by Tana French
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As dusk approaches a small Dublin suburb in the summer of 1984, mothers begin to call their children home. But on this warm evening, three children do not return from the dark and silent woods. When the police arrive, they find only one of the children gripping a tree trunk in terror, wearing blood-filled sneakers, and unable to recall a single detail of the previous hours.
Twenty years later, the found boy, Rob Ryan, is a detective on the Dublin Murder Squad and keeps his past a secret. But when a twelve-year-old girl is found murdered in the same woods, he and Detective Cassie Maddox—his partner and closest friend—find themselves investigating a case chillingly similar to the previous unsolved mystery. Now, with only snippets of long-buried memories to guide him, Ryan has the chance to uncover both the mystery of the case before him and that of his own shadowy past.
Richly atmospheric and stunning in its complexity, In the Woods is utterly convincing and surprising to the end.
“Not any more. In ways too dark and crucial to be called metaphorical, I never left that wood.”
I know that I ought to gather my thoughts to organize them or whatever I usually do before writing a review, especially when the last page let me shell-shocked as In the Woods did. But I can’t. I’m leaving tomorrow and I’m not one for writing reviews weeks after having read the damn book. I’m actually in awe of people who manage to do just that. I think that it says something about me : in the end, I’m an emotional reader, and I’ll always hold to the bewilderment and wonder I feel when fictional stories get to me in such a strong level.
And I just began too many sentences with I. Ugh. Bear with me, would you?
In the Woods affected me in a way that I didn’t expect, slowly enveloping me in its sickeningly sweet lure. Little by little, I’ve been rocked by a false sense of safety, by the discreet and uncertain laughs, proofs of Rob and Cassie’s complicity. Of course I saw the warnings, the insights, yet I chose to ignore the bad taste in my mouth, the inexorable growth of my doubts and then the pang of betrayal and sadness. God, this book let me so fucking sad. Hollowed. There’s nothing, really, that I could say to convince you to give it a chance, and many reviewers did it before me and with much more eloquence.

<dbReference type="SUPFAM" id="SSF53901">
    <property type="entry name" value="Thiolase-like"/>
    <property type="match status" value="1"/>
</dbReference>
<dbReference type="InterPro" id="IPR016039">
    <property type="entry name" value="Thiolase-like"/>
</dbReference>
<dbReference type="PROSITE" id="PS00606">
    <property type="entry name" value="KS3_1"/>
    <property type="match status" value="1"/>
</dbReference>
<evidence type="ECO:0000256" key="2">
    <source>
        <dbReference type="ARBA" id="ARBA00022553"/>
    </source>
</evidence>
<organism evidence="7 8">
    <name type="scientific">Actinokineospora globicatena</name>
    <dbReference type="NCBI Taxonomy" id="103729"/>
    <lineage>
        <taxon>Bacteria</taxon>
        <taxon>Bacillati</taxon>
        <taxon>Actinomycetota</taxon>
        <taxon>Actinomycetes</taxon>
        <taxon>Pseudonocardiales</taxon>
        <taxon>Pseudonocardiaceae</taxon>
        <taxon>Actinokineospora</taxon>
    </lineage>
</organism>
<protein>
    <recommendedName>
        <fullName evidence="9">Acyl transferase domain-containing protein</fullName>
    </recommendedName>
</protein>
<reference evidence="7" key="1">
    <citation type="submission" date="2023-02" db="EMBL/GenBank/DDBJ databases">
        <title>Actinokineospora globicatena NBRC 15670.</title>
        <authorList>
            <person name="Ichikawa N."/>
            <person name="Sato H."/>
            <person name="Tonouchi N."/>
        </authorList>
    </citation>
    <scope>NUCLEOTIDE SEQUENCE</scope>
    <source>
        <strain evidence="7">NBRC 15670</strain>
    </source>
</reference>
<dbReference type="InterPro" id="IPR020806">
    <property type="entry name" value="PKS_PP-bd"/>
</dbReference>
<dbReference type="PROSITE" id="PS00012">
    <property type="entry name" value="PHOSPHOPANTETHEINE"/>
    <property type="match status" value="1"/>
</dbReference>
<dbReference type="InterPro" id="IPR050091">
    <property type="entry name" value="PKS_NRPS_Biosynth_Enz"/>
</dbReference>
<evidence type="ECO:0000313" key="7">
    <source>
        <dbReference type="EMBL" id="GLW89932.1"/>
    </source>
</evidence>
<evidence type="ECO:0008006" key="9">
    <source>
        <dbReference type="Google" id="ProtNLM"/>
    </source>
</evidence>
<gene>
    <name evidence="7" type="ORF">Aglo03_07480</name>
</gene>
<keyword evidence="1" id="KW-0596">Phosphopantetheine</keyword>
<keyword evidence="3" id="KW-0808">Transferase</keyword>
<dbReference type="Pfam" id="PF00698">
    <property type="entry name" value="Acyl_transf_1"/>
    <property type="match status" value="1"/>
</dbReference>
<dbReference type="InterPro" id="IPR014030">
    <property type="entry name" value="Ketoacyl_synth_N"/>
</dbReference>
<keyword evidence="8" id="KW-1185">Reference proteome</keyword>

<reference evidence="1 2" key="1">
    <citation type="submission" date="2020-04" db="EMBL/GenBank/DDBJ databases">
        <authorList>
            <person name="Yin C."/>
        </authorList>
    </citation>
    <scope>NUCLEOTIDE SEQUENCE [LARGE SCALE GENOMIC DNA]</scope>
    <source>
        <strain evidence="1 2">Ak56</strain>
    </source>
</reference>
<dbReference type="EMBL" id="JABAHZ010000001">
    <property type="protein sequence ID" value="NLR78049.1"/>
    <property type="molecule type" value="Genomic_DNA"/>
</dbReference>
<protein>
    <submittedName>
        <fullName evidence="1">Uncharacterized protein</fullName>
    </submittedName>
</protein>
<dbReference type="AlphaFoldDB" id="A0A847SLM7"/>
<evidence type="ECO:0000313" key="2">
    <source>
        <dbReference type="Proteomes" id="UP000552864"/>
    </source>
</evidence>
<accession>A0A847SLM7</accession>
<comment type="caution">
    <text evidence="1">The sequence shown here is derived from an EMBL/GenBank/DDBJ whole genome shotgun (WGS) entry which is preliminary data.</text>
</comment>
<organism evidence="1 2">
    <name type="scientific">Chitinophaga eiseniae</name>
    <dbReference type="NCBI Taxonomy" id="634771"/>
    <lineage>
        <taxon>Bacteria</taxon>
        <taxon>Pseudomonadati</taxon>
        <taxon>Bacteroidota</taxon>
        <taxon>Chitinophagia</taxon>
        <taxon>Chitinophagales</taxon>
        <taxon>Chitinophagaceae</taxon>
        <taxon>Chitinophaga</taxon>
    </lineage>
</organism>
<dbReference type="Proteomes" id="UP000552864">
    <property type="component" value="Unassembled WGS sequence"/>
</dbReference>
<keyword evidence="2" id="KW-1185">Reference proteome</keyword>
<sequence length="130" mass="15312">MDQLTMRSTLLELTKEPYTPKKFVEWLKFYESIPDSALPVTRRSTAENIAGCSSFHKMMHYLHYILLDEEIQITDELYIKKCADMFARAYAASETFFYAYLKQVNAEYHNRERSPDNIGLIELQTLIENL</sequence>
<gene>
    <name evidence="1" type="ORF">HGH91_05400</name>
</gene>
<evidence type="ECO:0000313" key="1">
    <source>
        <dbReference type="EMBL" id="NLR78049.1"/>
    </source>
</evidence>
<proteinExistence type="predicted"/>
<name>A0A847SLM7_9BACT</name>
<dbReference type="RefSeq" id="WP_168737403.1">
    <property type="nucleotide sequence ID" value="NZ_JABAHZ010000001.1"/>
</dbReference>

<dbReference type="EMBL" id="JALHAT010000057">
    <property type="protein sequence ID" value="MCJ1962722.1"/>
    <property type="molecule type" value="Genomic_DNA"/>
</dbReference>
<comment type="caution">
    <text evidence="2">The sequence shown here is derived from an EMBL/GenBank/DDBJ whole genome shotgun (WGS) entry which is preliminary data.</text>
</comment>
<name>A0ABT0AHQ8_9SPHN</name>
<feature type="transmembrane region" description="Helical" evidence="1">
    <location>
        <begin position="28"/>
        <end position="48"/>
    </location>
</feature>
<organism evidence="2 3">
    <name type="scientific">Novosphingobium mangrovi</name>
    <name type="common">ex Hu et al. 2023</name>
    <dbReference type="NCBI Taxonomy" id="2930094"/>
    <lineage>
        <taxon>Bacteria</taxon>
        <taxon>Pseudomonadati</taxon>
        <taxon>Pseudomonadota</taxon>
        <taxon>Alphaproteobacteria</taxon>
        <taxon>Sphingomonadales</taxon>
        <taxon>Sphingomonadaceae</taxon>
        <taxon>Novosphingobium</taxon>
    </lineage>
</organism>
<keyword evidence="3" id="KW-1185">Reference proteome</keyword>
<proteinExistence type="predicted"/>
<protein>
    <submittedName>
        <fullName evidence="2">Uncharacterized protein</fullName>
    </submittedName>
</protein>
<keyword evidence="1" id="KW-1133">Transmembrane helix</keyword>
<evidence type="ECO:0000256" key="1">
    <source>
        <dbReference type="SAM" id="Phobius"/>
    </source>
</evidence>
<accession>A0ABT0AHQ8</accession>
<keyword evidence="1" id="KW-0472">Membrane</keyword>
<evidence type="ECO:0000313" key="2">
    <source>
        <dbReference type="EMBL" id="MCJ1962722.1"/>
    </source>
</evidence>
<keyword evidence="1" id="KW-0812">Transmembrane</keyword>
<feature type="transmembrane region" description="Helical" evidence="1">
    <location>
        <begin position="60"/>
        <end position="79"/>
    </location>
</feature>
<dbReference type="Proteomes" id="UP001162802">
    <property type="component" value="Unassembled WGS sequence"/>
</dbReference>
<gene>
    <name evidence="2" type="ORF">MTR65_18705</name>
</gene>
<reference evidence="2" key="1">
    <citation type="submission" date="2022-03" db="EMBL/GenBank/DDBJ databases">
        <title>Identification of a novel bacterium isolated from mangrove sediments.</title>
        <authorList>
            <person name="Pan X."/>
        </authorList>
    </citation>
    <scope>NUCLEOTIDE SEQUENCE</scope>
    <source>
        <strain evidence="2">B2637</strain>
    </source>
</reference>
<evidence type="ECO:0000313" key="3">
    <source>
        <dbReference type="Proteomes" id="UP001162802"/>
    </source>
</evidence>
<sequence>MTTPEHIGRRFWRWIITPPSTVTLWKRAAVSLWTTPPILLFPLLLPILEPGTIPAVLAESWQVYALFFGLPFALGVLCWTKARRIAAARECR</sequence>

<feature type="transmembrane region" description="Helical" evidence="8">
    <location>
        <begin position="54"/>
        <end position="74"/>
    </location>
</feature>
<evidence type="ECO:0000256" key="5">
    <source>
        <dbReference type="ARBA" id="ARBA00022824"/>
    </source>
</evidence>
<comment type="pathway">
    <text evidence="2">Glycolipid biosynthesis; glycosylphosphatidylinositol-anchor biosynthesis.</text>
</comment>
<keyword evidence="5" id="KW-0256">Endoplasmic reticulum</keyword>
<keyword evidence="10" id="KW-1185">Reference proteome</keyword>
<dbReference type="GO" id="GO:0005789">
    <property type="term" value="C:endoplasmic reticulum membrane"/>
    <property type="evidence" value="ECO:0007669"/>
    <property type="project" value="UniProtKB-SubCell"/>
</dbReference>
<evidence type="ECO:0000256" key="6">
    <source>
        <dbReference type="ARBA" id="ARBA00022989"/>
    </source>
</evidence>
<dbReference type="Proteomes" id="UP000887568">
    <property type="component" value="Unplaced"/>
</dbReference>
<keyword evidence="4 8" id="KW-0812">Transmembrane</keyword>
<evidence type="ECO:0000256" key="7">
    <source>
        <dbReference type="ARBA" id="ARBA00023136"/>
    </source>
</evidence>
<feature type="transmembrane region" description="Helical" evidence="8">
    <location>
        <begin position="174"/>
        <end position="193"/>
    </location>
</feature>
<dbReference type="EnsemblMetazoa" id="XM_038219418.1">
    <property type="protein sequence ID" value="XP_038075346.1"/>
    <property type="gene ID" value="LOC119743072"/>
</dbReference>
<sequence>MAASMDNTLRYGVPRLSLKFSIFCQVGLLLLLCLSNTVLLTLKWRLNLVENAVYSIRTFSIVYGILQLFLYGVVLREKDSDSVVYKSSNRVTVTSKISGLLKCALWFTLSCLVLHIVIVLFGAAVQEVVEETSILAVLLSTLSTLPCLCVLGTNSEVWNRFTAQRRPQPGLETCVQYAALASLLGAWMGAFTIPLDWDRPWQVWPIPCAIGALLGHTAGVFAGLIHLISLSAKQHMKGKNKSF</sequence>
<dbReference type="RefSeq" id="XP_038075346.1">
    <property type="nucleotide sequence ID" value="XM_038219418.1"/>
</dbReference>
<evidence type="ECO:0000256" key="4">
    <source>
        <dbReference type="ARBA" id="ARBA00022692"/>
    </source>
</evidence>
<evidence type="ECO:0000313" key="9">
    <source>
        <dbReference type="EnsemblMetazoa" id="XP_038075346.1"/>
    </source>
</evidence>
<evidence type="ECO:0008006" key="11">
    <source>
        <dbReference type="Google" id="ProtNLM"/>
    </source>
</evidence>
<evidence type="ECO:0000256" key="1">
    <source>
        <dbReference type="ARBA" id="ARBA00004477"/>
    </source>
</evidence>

So I’ll only say this : rarely did I feel that the character’s personality – whether they’re likeable or not – was so besides the point as when reading this book. Is Rob a jerk? Maybe, but I don’t care, he’s real, all of them are real to me. I care so much, og my god, do I care for him still. Did I guess some clues before he did? Yes, actually, I did, but again, it changes nothing to the way I feel right now, to the sheer awe still palpable in me when I’m writing these (clumsy) words. View Spoiler »Do I feel some kind of bond with him, because in my early 20s I’ve come across a girl (a woman, really) who acted the same way as Rosalyn and that I fell for it? Yes, definitely. « Hide Spoiler[Do I feel some kind of bond with him, because in my early 20s I’ve come across a girl (a woman, really) who acted the same way as Rosalyn and that I fell for it? Yes, definitely. (hide spoiler)]
I am frustrated, does that show? I’m just so sick of writing that, it’s not perfect but – god, I’m so fed up with that sentence and I write it way too often. Nothing’s perfect. Life is far from perfect (or everybody would look at populists and say, What The Hell, do I look like an idiot to you?!). Tana French pictures the unfairness and imperfection of it all perfectly. It’s enough for me. Of course it’s enough.
PS. One day later and I’m still dazzled and yeah, so very much sad. It will linger, I just know it.